MARIETTA — A Marietta woman says a large sinkhole that has opened in her yard could threaten the safety of her home, and requests for help from the city to fix it have so far gone unanswered.
Marian Tiller Chancellor, who lives off James Street near Tower Road, said the about 15-foot-wide hole opened during the heavy rains and flooding last week.
The storm system brought up to 6 inches of rain to areas of Cobb County, collapsing roads, damaging government buildings and flooding homes in Marietta and Cobb.
Almost a week later, Tiller Chancellor said she hasn’t heard back from the city on her requests for help, and calls to Councilman Reggie Copeland, who represents her area, have also gone unanswered.
Tiller Chancellor said first responders came to her home to inspect the sinkhole, which has a large pipe running through it, when it first opened. It’s unclear what the pipe is used for. The first responders put caution tape around the area, but nothing else yet, she said.
Tiller Chancellor said she’s afraid to take care of the issue herself because she doesn’t know how and she doesn’t want to damage any city-owned pipes or utilities.
“I don’t have any control of that pipe,” she said. “I don’t know what I’m supposed to do.”
So far, the hole hasn’t grown, but with rain in the forecast later this week, Tiller Chancellor said she doesn’t feel confident about the hole staying as it is for much longer.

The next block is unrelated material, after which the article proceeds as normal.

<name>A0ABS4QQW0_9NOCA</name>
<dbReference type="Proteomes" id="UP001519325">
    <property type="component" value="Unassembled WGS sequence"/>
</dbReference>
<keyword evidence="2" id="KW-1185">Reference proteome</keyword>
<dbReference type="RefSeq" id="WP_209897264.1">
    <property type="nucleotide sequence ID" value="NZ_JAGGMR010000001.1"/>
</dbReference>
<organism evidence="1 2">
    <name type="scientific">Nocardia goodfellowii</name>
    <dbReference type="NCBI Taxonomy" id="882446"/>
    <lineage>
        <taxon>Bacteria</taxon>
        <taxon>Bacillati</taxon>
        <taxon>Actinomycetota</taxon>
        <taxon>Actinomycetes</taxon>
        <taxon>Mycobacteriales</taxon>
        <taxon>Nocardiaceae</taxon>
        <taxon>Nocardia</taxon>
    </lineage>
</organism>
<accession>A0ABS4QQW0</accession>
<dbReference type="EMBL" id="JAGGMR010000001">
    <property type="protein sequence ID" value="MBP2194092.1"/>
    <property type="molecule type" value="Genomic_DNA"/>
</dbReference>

Meanwhile, she says she won’t even walk across other portions of her yard, because she sees other places sinking in. When the MDJ visited her home, another small area in the yard appeared to be sinking.
Tiller Chancellor said the area that collapsed used to be a creek, and maps show Noses Creek running through the property.
City officials told the MDJ because the sinkhole is on private property, there’s nothing they can do.
Marietta City Manager Bill Bruton said city staff has attempted to contact Tiller Chancellor but hasn’t received a call back. Bruton said the portion of the yard that collapsed is an area “where a creek was piped and covered over.”
“It appears to have been done when the house was constructed. This was not done by the city but appears to have been done by the developer in the 1960s,” he said.
Bruton said the Marietta Public Works Department would like to assist the owner “in any way possible,” adding that staff have left messages so they can “advise the owner on actions that she can take.”
“However,” Bruton said, “since this is on private property the City is not able to fix the sinkhole.”